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Lagares’ Rehab Takes Him To Binghamton Tue, 24 Jun 2014 16:00:01 +0000 don juan lagares

Juan Lagares, returning from an oblique injury, got his rehab off to a roaring start at NYSEG Stadium in Binghamton on Monday.  Lagares showed no ill effects from his muscle strain, and reached base safely the first three times he stepped into the batter’s box.  Lagares hit at the top of the B-Mets order, drawing a first inning walk and would later score on Jayce Boyd‘s RBI single.

Largares singled to lead off the second inning.  Probably the best indicator that he is healthy and ready to roll occurred as he led off first base.  Reading’s left handed pitcher Jesse Biddle, tried to pick him off but his errant throw ended up going down the right field line.  Lagares kicked it into high gear peeking over his outside shoulder as he advanced to second never slowing down ending up at third base.  He was driven in when Dilson Herrera doubled off the right-center field wall.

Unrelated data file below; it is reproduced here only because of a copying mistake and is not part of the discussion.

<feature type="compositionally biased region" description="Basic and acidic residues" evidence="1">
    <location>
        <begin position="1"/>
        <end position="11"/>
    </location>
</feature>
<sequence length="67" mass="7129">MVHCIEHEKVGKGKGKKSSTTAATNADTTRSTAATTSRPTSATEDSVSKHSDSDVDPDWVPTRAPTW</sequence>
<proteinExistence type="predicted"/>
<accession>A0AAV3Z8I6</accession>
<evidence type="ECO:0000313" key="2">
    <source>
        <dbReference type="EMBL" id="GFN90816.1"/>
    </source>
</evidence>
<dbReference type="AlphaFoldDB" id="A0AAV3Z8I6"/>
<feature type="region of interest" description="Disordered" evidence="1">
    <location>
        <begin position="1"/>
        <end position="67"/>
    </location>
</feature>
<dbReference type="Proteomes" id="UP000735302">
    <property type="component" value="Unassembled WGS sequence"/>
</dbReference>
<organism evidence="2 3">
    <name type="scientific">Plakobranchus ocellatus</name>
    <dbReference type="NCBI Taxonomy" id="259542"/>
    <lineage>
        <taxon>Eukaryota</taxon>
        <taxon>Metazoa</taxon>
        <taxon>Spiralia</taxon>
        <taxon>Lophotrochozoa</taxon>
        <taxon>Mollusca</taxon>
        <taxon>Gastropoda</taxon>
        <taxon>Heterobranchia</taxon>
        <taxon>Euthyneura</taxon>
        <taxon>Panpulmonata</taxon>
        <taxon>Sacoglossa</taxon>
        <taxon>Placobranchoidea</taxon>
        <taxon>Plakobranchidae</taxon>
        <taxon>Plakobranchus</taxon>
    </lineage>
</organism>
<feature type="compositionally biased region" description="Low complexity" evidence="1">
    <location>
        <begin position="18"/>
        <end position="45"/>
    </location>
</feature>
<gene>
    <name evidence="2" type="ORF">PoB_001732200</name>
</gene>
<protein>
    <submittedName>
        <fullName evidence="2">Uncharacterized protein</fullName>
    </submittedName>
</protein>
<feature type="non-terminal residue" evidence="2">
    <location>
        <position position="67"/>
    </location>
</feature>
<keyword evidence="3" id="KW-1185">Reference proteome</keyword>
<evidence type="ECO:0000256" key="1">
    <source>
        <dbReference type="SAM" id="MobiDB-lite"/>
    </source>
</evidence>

Coming to bat again in the third inning, Lagares drove in a run with a single into center.  After the success in his first three at-bats, Lagares would be retired in his final two times at the plate.

It was a pedestrian sort of night for Lagares in center field.  The Binghamton Mets fans were deprived of his normal theatrics in the field that he has flashed from time to time at Citi Field.  There were two hit his way but they were of the routine variety.

The B-Mets beat Reading 12-8, winning for the 12th time in their last 14 games.


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Darin Gorski Showing He Belongs In Vegas Fri, 20 Jun 2014 20:00:59 +0000 Darin Gorski

I’m sitting here smiling at 12:40 in the morning, knowing I have to get up early for today’s radio show.  Yes, a little part of the smile is for Zack Wheeler and his brilliant three-hit complete game shutout, the first in his career.  But, the biggest part of my smile points towards Las Vegas where Darin Gorski turned in his second quality start in a row, allowing five hits and only one run while striking out 11 in 6.1 innings of work.